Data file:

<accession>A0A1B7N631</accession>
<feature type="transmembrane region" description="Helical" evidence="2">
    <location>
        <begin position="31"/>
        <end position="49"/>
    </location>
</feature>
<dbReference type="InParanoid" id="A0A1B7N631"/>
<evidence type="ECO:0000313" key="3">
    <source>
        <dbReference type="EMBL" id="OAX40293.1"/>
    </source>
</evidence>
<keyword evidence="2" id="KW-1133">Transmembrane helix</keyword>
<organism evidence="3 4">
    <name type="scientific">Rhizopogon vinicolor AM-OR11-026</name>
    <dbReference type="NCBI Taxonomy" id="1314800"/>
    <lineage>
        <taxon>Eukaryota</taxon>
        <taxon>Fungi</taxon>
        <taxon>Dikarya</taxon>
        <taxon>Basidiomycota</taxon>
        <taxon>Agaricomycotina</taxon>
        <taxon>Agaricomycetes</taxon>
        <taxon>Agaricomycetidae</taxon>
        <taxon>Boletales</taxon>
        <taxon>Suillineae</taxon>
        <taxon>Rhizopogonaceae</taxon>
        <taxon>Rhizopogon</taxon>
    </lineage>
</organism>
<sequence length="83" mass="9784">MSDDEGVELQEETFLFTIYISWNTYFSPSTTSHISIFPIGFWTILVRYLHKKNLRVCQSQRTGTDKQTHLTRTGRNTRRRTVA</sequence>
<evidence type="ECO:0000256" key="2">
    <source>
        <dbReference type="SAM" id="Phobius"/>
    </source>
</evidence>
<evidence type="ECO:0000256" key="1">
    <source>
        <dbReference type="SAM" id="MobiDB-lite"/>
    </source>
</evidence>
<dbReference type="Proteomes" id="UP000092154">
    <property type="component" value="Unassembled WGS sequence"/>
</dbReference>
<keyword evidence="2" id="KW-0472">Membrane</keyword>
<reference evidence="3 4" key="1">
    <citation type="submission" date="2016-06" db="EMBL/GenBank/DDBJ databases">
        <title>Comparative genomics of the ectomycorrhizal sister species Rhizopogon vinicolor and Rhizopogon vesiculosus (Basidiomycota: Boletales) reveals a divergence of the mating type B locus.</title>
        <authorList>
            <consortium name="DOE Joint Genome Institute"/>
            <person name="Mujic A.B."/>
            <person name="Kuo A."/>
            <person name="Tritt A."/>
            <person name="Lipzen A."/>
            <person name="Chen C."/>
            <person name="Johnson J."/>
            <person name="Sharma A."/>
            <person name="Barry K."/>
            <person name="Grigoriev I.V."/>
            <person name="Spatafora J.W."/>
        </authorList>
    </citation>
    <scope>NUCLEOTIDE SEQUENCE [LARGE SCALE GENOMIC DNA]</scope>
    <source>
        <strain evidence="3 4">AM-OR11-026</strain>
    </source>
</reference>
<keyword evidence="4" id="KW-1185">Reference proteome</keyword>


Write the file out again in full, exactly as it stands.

<accession>A0A1B7N631</accession>
<feature type="transmembrane region" description="Helical" evidence="2">
    <location>
        <begin position="31"/>
        <end position="49"/>
    </location>
</feature>
<dbReference type="InParanoid" id="A0A1B7N631"/>
<evidence type="ECO:0000313" key="3">
    <source>
        <dbReference type="EMBL" id="OAX40293.1"/>
    </source>
</evidence>
<keyword evidence="2" id="KW-1133">Transmembrane helix</keyword>
<organism evidence="3 4">
    <name type="scientific">Rhizopogon vinicolor AM-OR11-026</name>
    <dbReference type="NCBI Taxonomy" id="1314800"/>
    <lineage>
        <taxon>Eukaryota</taxon>
        <taxon>Fungi</taxon>
        <taxon>Dikarya</taxon>
        <taxon>Basidiomycota</taxon>
        <taxon>Agaricomycotina</taxon>
        <taxon>Agaricomycetes</taxon>
        <taxon>Agaricomycetidae</taxon>
        <taxon>Boletales</taxon>
        <taxon>Suillineae</taxon>
        <taxon>Rhizopogonaceae</taxon>
        <taxon>Rhizopogon</taxon>
    </lineage>
</organism>
<sequence length="83" mass="9784">MSDDEGVELQEETFLFTIYISWNTYFSPSTTSHISIFPIGFWTILVRYLHKKNLRVCQSQRTGTDKQTHLTRTGRNTRRRTVA</sequence>
<evidence type="ECO:0000256" key="2">
    <source>
        <dbReference type="SAM" id="Phobius"/>
    </source>
</evidence>
<evidence type="ECO:0000256" key="1">
    <source>
        <dbReference type="SAM" id="MobiDB-lite"/>
    </source>
</evidence>
<dbReference type="Proteomes" id="UP000092154">
    <property type="component" value="Unassembled WGS sequence"/>
</dbReference>
<keyword evidence="2" id="KW-0472">Membrane</keyword>
<reference evidence="3 4" key="1">
    <citation type="submission" date="2016-06" db="EMBL/GenBank/DDBJ databases">
        <title>Comparative genomics of the ectomycorrhizal sister species Rhizopogon vinicolor and Rhizopogon vesiculosus (Basidiomycota: Boletales) reveals a divergence of the mating type B locus.</title>
        <authorList>
            <consortium name="DOE Joint Genome Institute"/>
            <person name="Mujic A.B."/>
            <person name="Kuo A."/>
            <person name="Tritt A."/>
            <person name="Lipzen A."/>
            <person name="Chen C."/>
            <person name="Johnson J."/>
            <person name="Sharma A."/>
            <person name="Barry K."/>
            <person name="Grigoriev I.V."/>
            <person name="Spatafora J.W."/>
        </authorList>
    </citation>
    <scope>NUCLEOTIDE SEQUENCE [LARGE SCALE GENOMIC DNA]</scope>
    <source>
        <strain evidence="3 4">AM-OR11-026</strain>
    </source>
</reference>
<keyword evidence="4" id="KW-1185">Reference proteome</keyword>